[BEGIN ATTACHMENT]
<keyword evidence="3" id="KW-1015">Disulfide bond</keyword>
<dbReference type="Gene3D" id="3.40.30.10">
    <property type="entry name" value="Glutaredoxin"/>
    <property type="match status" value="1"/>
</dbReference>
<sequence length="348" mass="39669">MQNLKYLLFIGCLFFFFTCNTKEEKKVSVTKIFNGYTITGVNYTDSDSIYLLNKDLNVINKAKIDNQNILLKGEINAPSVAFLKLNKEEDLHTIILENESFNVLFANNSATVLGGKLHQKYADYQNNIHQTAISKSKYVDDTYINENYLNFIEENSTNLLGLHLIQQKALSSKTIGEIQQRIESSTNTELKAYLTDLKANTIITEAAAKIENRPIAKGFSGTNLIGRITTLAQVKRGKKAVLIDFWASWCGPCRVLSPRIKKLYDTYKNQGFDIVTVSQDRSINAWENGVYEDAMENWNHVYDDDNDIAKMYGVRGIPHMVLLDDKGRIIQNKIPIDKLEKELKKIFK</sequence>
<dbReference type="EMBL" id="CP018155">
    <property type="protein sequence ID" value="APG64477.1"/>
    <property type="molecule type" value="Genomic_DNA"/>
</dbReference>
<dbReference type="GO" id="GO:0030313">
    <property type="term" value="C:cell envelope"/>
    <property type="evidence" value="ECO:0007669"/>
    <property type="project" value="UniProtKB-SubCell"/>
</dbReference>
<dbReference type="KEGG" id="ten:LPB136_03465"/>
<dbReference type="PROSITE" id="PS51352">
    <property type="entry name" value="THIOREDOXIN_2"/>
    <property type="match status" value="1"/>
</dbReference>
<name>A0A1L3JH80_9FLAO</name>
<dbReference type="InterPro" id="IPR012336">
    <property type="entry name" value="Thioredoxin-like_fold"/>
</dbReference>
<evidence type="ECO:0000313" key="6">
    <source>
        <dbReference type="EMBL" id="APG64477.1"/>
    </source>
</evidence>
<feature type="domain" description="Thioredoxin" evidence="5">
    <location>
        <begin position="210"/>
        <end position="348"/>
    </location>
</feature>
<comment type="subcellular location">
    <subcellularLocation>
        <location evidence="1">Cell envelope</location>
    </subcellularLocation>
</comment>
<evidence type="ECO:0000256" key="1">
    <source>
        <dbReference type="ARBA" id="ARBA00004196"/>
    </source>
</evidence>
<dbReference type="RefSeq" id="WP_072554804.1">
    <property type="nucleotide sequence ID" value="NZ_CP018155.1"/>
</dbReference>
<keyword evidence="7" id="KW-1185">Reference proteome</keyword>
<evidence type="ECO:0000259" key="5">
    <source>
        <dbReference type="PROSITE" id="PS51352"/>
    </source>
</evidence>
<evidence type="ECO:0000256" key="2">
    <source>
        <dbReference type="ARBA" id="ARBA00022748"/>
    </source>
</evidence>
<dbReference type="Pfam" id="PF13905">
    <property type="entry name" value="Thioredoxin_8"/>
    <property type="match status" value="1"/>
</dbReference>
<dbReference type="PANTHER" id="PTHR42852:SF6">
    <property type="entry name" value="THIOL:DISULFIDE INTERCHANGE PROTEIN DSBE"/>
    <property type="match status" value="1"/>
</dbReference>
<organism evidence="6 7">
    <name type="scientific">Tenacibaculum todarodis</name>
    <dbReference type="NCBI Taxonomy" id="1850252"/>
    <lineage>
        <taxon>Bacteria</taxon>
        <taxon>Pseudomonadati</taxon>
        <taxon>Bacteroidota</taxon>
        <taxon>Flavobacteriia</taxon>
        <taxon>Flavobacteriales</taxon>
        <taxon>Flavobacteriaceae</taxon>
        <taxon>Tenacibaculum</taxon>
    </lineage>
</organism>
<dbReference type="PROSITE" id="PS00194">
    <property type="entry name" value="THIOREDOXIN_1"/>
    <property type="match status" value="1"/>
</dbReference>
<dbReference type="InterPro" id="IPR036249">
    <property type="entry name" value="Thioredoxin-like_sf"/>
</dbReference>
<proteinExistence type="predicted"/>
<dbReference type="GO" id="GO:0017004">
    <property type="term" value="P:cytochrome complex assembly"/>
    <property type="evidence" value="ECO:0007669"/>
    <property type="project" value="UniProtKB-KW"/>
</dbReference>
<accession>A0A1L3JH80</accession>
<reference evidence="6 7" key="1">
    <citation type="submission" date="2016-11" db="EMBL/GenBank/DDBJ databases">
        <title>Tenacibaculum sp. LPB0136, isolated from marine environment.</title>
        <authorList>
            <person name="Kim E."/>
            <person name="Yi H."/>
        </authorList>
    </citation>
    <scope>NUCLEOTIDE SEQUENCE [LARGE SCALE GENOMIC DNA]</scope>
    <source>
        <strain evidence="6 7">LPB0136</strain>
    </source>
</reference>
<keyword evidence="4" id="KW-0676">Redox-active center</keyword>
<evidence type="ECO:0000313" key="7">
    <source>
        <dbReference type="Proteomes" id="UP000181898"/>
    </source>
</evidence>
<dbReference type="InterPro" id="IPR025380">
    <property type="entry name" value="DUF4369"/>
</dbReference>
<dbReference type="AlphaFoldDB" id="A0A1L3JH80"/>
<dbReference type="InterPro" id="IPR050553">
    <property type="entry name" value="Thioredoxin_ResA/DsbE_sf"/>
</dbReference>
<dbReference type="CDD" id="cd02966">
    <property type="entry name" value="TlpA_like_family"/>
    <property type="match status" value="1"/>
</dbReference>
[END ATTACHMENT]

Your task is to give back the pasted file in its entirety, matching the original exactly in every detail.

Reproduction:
<keyword evidence="3" id="KW-1015">Disulfide bond</keyword>
<dbReference type="Gene3D" id="3.40.30.10">
    <property type="entry name" value="Glutaredoxin"/>
    <property type="match status" value="1"/>
</dbReference>
<sequence length="348" mass="39669">MQNLKYLLFIGCLFFFFTCNTKEEKKVSVTKIFNGYTITGVNYTDSDSIYLLNKDLNVINKAKIDNQNILLKGEINAPSVAFLKLNKEEDLHTIILENESFNVLFANNSATVLGGKLHQKYADYQNNIHQTAISKSKYVDDTYINENYLNFIEENSTNLLGLHLIQQKALSSKTIGEIQQRIESSTNTELKAYLTDLKANTIITEAAAKIENRPIAKGFSGTNLIGRITTLAQVKRGKKAVLIDFWASWCGPCRVLSPRIKKLYDTYKNQGFDIVTVSQDRSINAWENGVYEDAMENWNHVYDDDNDIAKMYGVRGIPHMVLLDDKGRIIQNKIPIDKLEKELKKIFK</sequence>
<dbReference type="EMBL" id="CP018155">
    <property type="protein sequence ID" value="APG64477.1"/>
    <property type="molecule type" value="Genomic_DNA"/>
</dbReference>
<dbReference type="GO" id="GO:0030313">
    <property type="term" value="C:cell envelope"/>
    <property type="evidence" value="ECO:0007669"/>
    <property type="project" value="UniProtKB-SubCell"/>
</dbReference>
<dbReference type="KEGG" id="ten:LPB136_03465"/>
<dbReference type="PROSITE" id="PS51352">
    <property type="entry name" value="THIOREDOXIN_2"/>
    <property type="match status" value="1"/>
</dbReference>
<name>A0A1L3JH80_9FLAO</name>
<dbReference type="InterPro" id="IPR012336">
    <property type="entry name" value="Thioredoxin-like_fold"/>
</dbReference>
<evidence type="ECO:0000313" key="6">
    <source>
        <dbReference type="EMBL" id="APG64477.1"/>
    </source>
</evidence>
<feature type="domain" description="Thioredoxin" evidence="5">
    <location>
        <begin position="210"/>
        <end position="348"/>
    </location>
</feature>
<comment type="subcellular location">
    <subcellularLocation>
        <location evidence="1">Cell envelope</location>
    </subcellularLocation>
</comment>
<evidence type="ECO:0000256" key="1">
    <source>
        <dbReference type="ARBA" id="ARBA00004196"/>
    </source>
</evidence>
<dbReference type="RefSeq" id="WP_072554804.1">
    <property type="nucleotide sequence ID" value="NZ_CP018155.1"/>
</dbReference>
<keyword evidence="7" id="KW-1185">Reference proteome</keyword>
<evidence type="ECO:0000259" key="5">
    <source>
        <dbReference type="PROSITE" id="PS51352"/>
    </source>
</evidence>
<evidence type="ECO:0000256" key="2">
    <source>
        <dbReference type="ARBA" id="ARBA00022748"/>
    </source>
</evidence>
<dbReference type="Pfam" id="PF13905">
    <property type="entry name" value="Thioredoxin_8"/>
    <property type="match status" value="1"/>
</dbReference>
<dbReference type="PANTHER" id="PTHR42852:SF6">
    <property type="entry name" value="THIOL:DISULFIDE INTERCHANGE PROTEIN DSBE"/>
    <property type="match status" value="1"/>
</dbReference>
<organism evidence="6 7">
    <name type="scientific">Tenacibaculum todarodis</name>
    <dbReference type="NCBI Taxonomy" id="1850252"/>
    <lineage>
        <taxon>Bacteria</taxon>
        <taxon>Pseudomonadati</taxon>
        <taxon>Bacteroidota</taxon>
        <taxon>Flavobacteriia</taxon>
        <taxon>Flavobacteriales</taxon>
        <taxon>Flavobacteriaceae</taxon>
        <taxon>Tenacibaculum</taxon>
    </lineage>
</organism>
<dbReference type="PROSITE" id="PS00194">
    <property type="entry name" value="THIOREDOXIN_1"/>
    <property type="match status" value="1"/>
</dbReference>
<dbReference type="InterPro" id="IPR036249">
    <property type="entry name" value="Thioredoxin-like_sf"/>
</dbReference>
<proteinExistence type="predicted"/>
<dbReference type="GO" id="GO:0017004">
    <property type="term" value="P:cytochrome complex assembly"/>
    <property type="evidence" value="ECO:0007669"/>
    <property type="project" value="UniProtKB-KW"/>
</dbReference>
<accession>A0A1L3JH80</accession>
<reference evidence="6 7" key="1">
    <citation type="submission" date="2016-11" db="EMBL/GenBank/DDBJ databases">
        <title>Tenacibaculum sp. LPB0136, isolated from marine environment.</title>
        <authorList>
            <person name="Kim E."/>
            <person name="Yi H."/>
        </authorList>
    </citation>
    <scope>NUCLEOTIDE SEQUENCE [LARGE SCALE GENOMIC DNA]</scope>
    <source>
        <strain evidence="6 7">LPB0136</strain>
    </source>
</reference>
<keyword evidence="4" id="KW-0676">Redox-active center</keyword>
<evidence type="ECO:0000313" key="7">
    <source>
        <dbReference type="Proteomes" id="UP000181898"/>
    </source>
</evidence>
<dbReference type="InterPro" id="IPR025380">
    <property type="entry name" value="DUF4369"/>
</dbReference>
<dbReference type="AlphaFoldDB" id="A0A1L3JH80"/>
<dbReference type="InterPro" id="IPR050553">
    <property type="entry name" value="Thioredoxin_ResA/DsbE_sf"/>
</dbReference>
<dbReference type="CDD" id="cd02966">
    <property type="entry name" value="TlpA_like_family"/>
    <property type="match status" value="1"/>
</dbReference>